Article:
Few traditional dishes say Portugal as much as juicy, slow-grilled sardines that have inspired generations…
For centuries, sardines have played an important part in Portuguese eating habits. Traditionally they were associated with the lower classes, who would rub this fatty fish on bread to increase the flavour and "fazer o peixe render" (popular Portuguese saying that literally means "to make the fish last longer"). Long gone are the days where the majority of the population could only afford to eat one sardine! Nowadays sardines continue to be one of the most affordable fishes in Portugal but they are considered a delicacy and appreciated by all.
The traditional way to eat sardines is grilled, with plenty of salt and preferably between late spring and mid-autumn when they have more fat! However, the real secret is grilling them to perfection: sardines should only be salted just before going to the grill, still with scales and placed over very hot coals.
But sardines aren't just a form of culinary satisfaction for the Portuguese! From traditional ceramics to more contemporary urban pop culture, this wonderful fish has also creatively inspired various forms of artistic expression. Here's a taste of sardine's influence on Portuguese culture and a few suggestions of how to experience this century-old love-affair:
Served with boiled potatoes and a salad or simply placed on a slice of bread, sardines are the queen of Portuguese tables in the summer. The Popular Saints festivities wouldn't be the same without the scent of sardines in the air and a glass of delicious Portuguese wine or beer to toast to life’s simple pleasures!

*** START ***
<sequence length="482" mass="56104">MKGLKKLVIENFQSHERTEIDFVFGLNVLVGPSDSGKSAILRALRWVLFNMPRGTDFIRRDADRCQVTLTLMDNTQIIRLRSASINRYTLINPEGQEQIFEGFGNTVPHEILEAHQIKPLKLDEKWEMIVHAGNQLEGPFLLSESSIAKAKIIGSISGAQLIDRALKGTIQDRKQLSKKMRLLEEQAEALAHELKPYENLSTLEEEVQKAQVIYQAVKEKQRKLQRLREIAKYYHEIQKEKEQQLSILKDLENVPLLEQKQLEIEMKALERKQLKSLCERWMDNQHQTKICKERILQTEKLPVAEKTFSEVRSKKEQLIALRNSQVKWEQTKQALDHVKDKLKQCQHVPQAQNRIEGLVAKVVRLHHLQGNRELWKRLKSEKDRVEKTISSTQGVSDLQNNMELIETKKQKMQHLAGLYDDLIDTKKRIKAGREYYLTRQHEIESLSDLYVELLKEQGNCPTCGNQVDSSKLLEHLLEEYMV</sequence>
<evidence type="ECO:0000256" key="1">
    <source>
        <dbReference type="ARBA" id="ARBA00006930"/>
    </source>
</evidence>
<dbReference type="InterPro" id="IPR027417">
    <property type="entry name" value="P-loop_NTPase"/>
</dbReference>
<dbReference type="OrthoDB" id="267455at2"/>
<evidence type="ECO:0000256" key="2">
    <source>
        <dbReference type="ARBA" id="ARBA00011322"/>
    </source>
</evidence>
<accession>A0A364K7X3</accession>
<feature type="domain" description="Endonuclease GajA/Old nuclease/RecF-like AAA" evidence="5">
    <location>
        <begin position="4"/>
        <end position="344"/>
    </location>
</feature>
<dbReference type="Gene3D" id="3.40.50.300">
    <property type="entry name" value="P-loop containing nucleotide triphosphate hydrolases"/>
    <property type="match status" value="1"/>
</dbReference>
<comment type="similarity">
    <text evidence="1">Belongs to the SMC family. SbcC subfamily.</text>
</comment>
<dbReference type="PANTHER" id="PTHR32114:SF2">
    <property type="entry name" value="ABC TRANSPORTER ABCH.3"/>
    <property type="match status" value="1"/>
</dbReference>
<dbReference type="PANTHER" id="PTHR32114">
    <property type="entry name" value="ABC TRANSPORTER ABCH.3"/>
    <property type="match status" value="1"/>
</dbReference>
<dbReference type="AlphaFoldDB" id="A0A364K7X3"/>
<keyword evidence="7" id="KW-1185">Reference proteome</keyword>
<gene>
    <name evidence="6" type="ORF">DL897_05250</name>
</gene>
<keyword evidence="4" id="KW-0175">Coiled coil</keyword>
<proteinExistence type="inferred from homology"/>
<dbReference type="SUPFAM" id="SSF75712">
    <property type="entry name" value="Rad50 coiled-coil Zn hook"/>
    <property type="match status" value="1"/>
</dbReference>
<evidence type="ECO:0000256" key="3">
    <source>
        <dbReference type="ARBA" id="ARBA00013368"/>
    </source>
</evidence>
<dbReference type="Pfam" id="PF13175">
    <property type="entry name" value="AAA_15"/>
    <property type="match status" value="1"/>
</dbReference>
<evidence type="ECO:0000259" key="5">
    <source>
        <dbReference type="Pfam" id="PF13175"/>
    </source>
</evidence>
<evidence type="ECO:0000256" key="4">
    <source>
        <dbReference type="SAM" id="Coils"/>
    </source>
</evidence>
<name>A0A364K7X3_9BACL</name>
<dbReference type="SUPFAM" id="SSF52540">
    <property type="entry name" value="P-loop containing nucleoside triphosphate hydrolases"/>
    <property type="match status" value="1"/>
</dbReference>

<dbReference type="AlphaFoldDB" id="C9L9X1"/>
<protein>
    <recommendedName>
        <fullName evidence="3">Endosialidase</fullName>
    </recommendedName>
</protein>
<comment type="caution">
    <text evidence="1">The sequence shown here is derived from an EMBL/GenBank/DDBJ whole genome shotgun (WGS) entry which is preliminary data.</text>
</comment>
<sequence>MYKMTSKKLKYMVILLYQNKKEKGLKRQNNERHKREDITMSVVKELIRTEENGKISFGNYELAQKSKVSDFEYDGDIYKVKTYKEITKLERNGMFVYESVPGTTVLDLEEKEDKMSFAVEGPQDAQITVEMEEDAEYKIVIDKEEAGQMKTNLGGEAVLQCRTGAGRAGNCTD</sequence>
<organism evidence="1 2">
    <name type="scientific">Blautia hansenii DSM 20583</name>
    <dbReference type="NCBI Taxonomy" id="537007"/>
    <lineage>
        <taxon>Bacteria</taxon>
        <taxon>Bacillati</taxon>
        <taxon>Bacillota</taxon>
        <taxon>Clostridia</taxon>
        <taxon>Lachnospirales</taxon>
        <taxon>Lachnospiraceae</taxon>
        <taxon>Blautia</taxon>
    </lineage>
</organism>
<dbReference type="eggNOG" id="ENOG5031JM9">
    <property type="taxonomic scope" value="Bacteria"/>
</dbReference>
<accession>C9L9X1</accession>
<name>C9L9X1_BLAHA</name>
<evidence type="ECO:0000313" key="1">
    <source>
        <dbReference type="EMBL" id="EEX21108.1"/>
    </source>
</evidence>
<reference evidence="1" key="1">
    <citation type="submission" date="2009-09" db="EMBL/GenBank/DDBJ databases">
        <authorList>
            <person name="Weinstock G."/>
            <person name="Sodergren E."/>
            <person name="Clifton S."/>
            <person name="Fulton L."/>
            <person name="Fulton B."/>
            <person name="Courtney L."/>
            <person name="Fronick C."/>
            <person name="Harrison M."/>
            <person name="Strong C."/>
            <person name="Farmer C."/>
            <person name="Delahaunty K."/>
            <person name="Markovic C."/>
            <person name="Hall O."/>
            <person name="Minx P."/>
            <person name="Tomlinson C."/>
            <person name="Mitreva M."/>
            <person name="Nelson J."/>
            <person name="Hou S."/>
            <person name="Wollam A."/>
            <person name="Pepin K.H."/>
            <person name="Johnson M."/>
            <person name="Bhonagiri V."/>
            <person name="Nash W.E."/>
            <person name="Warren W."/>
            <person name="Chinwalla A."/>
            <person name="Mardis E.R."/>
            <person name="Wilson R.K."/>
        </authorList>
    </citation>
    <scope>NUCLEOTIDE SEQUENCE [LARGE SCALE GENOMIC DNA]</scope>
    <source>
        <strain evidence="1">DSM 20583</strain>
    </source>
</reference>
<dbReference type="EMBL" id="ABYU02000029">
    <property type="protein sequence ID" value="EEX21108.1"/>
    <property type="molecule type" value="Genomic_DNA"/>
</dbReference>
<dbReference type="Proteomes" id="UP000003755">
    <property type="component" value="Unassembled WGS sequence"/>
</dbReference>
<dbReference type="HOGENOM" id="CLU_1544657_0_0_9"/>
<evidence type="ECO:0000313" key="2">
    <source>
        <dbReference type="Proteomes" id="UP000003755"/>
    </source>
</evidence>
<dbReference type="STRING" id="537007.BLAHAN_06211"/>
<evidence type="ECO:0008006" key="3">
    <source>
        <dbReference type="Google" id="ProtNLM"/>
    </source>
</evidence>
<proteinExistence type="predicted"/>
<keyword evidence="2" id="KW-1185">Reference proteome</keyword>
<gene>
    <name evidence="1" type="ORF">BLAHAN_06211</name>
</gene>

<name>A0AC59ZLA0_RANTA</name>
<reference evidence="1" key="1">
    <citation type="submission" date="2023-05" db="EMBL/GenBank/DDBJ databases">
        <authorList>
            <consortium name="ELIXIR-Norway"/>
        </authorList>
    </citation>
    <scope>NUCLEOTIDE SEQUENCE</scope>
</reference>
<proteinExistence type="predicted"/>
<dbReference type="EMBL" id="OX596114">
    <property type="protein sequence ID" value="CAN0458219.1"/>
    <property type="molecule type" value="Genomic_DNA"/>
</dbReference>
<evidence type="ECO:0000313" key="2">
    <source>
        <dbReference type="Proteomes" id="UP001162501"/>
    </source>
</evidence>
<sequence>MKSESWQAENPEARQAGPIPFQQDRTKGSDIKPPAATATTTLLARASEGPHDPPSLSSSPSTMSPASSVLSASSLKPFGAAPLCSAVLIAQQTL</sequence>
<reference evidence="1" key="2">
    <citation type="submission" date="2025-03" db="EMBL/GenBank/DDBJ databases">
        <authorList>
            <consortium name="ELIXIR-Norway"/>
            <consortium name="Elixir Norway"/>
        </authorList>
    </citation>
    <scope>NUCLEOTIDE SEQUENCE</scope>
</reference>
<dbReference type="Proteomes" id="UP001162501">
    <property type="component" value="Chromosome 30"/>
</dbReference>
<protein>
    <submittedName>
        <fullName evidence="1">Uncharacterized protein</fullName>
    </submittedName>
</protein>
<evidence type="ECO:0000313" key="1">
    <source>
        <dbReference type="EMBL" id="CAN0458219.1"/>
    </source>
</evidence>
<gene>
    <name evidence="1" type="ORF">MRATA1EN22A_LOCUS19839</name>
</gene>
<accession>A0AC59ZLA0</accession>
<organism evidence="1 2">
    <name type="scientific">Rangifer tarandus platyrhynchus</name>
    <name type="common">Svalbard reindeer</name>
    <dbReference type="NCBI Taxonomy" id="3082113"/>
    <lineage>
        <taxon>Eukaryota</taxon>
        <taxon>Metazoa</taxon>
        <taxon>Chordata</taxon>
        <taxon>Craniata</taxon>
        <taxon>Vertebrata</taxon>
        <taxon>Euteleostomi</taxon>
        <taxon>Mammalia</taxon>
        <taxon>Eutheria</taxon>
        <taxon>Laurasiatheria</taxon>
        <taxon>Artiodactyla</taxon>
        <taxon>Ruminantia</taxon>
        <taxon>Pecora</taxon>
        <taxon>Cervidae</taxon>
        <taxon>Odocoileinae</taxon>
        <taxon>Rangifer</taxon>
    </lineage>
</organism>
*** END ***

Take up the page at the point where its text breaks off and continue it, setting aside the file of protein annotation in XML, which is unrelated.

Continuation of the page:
The 19th-century artist Raphael Bordallo Pinheiro is famous for creating ceramics that are to this day a symbol of Portuguese culture. The unmistakable Zé Povinho or the black swallows are two signature pieces, but not as famous as his original sardine! Bordallo’s iconic sardine has inspired generations of artists who've created vibrant illustrations filled with Portugal's unique culture. You can find dozens of versions online and in ceramic shops all over the country, especially in the Silver Coast town of Caldas da Rainha, homeland to Bordallo Pinheiro.
Canned sardines is another creative example of how this fish is so widely loved by the Portuguese. It's such a simple and quick way of enjoying this delicacy preserved in genuine olive oil!
These beautiful cans have also become a collector’s item as well as a great gift idea for anyone who wants to share this gourmet tradition. You can easily find beautifully decorated tins at gorgeous shops like Mundo Fantástico da Sardinha Portuguesa, available at Lisbon Airport or Vilamoura Marina in the Algarve.
This small fish is also deeply rooted in the Portuguese language. Mentions of sardines are present in fado songs by artists such as Amalia Rodrigues. Several popular idioms used by the Portuguese also include sardines, such as these examples:
"Cada um puxa a brasa à sua sardinha"
"Each one should push the coals to their own sardine”, a phrase used to justify someone who is looking out for their own interests.
"A mulher e a sardinha querem-se pequenina"
"A woman and a sardine are meant to be small", a traditional idiom that alludes to the fact that, historically, Portuguese women were known to be quite short and sardines are tastier when they’re smaller.
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